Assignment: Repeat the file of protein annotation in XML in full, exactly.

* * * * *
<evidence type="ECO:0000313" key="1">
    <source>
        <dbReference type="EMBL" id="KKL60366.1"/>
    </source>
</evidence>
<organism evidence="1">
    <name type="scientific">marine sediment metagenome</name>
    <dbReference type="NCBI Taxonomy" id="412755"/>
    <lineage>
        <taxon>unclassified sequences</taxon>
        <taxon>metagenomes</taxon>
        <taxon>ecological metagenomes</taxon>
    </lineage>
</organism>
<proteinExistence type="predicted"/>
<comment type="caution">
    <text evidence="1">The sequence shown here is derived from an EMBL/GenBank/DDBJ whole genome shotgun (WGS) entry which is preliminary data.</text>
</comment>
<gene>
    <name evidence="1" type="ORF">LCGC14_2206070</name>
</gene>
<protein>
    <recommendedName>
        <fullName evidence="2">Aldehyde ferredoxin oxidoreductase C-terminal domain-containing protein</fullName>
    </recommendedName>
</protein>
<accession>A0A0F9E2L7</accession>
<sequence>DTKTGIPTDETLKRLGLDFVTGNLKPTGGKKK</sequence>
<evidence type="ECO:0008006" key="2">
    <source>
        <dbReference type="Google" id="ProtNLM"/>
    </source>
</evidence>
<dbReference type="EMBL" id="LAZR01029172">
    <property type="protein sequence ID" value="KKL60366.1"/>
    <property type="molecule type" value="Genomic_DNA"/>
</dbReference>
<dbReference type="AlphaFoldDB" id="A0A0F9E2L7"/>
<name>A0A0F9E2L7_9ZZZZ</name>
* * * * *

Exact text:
<evidence type="ECO:0000313" key="1">
    <source>
        <dbReference type="EMBL" id="KKL60366.1"/>
    </source>
</evidence>
<organism evidence="1">
    <name type="scientific">marine sediment metagenome</name>
    <dbReference type="NCBI Taxonomy" id="412755"/>
    <lineage>
        <taxon>unclassified sequences</taxon>
        <taxon>metagenomes</taxon>
        <taxon>ecological metagenomes</taxon>
    </lineage>
</organism>
<proteinExistence type="predicted"/>
<comment type="caution">
    <text evidence="1">The sequence shown here is derived from an EMBL/GenBank/DDBJ whole genome shotgun (WGS) entry which is preliminary data.</text>
</comment>
<gene>
    <name evidence="1" type="ORF">LCGC14_2206070</name>
</gene>
<protein>
    <recommendedName>
        <fullName evidence="2">Aldehyde ferredoxin oxidoreductase C-terminal domain-containing protein</fullName>
    </recommendedName>
</protein>
<accession>A0A0F9E2L7</accession>
<sequence>DTKTGIPTDETLKRLGLDFVTGNLKPTGGKKK</sequence>
<evidence type="ECO:0008006" key="2">
    <source>
        <dbReference type="Google" id="ProtNLM"/>
    </source>
</evidence>
<dbReference type="EMBL" id="LAZR01029172">
    <property type="protein sequence ID" value="KKL60366.1"/>
    <property type="molecule type" value="Genomic_DNA"/>
</dbReference>
<dbReference type="AlphaFoldDB" id="A0A0F9E2L7"/>
<name>A0A0F9E2L7_9ZZZZ</name>